NEXT year will be the 40th anniversary of Nemo Rangers' second All-Ireland club triumph.
Back in 1979, they reached another final, when pitted against Monaghan and Ulster champions, Scottstown.
Like the current standard-bearers, who meet Galway and Connacht winners, Corofin, the weekend after next, that final was also played on a Saturday, the day on which St Patrick's Day happened to fall.
And like the Arctic weather of last week, the '79 side, which was captained by centre-back, Brian Murphy, also had to cope with the most horrendous conditions on that never-to-be-forgotten afternoon.
How the game actually finished was a mystery because it began with heavy snow showers and after a quarter-of-an-hour people were already questioning the wisdom of continuing.
For the remainder, a mixture of snow and sleet dropped on Croker to such an extent that afterwards the Nemo defenders were saying they couldn't even see the forwards in attack.
The Cork and Munster champions played with the wind from the start and it was apparent their greater experience was proving too much for Scottstown, who only managed one point in the period.
By half-time Nemo had established a winning position of 1-6 to 0-1 with Timmy Dalton's 27th minute goal the result of a speculative lob which deceived everyone to finish in the back of the net.
In the sanctuary of the dressingrooms at half-time, some Nemo players tried to revive themselves with a drop of brandy just to get some warmth back into their bodies.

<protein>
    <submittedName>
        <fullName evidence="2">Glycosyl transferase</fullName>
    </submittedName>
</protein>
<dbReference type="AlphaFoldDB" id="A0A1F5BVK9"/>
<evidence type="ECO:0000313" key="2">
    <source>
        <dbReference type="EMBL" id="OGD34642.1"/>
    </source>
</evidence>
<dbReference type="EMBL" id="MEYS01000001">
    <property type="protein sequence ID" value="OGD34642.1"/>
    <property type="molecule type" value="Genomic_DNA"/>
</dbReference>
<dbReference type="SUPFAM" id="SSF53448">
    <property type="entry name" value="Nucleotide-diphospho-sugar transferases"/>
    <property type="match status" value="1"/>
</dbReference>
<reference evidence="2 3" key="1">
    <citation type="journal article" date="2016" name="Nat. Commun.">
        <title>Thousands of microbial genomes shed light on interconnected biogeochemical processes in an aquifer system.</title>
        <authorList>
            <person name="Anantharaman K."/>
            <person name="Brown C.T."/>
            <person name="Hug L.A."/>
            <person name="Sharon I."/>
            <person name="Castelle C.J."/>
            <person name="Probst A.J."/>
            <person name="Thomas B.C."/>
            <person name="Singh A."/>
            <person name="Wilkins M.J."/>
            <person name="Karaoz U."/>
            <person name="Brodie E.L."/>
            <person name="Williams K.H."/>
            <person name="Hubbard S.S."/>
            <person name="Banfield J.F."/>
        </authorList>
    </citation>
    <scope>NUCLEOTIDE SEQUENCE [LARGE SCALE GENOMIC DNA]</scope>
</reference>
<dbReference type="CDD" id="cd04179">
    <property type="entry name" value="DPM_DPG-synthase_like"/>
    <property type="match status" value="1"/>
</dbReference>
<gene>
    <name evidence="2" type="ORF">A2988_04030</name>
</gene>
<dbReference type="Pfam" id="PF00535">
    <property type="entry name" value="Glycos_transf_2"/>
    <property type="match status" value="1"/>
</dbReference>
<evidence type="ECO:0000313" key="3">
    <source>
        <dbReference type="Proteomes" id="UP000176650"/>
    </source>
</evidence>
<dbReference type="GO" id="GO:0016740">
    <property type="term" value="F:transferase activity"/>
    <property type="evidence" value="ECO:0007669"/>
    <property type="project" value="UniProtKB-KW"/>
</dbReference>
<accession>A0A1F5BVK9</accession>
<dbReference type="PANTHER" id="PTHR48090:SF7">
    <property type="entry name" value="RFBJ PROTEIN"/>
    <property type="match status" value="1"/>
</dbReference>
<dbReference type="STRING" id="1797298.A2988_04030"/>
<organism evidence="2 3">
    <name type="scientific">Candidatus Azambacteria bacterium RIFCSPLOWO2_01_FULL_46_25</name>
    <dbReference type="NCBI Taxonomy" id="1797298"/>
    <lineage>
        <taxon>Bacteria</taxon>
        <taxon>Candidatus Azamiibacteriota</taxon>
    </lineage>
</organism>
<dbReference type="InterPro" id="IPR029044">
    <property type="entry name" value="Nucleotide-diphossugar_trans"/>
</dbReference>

It was a common enough practice up and down the country, especially in games played in demanding conditions, but a world removed from today's protein shakes and energy drinks. You'd wonder what the modern player would make of it all?
The pick-me-up worked because Nemo also 'won' the second-half by 1-3 to 1-2 and were never in any danger of missing out on a second title.
Jimmy Barrett ended any lingering doubts about the outcome, when he profitted from Dalton's bustling of goalkeeper Eamonn Keenan and poked the ball into the empty net near the end to clinch a 2-9 to 1-3 victory.
The plight of the Nemo players actually started the previous night, when the heating in the hotel in which they were staying in in the capital broke and turned their bedrooms into fridges.
The sight of payers sleeping in tracksuits and woolly hats would have attracted great interest in the modern age of camera phones and the like, but, luckily from their point of view, nothing was captured for posterity. For that, they remain eternally grateful and relieved.
It was a star-studded team, featuring half-a-dozen survivors from the history-making team of 1973, when Nemo clinched their first All-Ireland by accounting for Dublin's St Vincent's in the final.
Billy Morgan was in goal, fronted by a full-back line of Frank Cogan, Fred Stone and Kieran Murphy.
The emerging Jimmy Kerrigan added a touch of dash to a half-back line supplemented by centre-back Murphy and Denis O'Driscoll with Kieran Brady and Denis Linehan joining forces at midfield.
Dinny Allen, who scored three points in the final, led the attack from centre-forward with Barrett and Dalton on the wings while the inside line consisted of Noel Morgan, Kieran Collins and Colm Murphy, who suffered a serious leg injury in the closing stages.
The following day, Munster footballers tried to win a fifth successive Railway Cup against at Croker only to be left frustrated by Ulster, who finished strongly to win by 1-7 to 0-6.
The weather forced the postponement of the hurling decider, a novel showdown between Leinster and Connacht.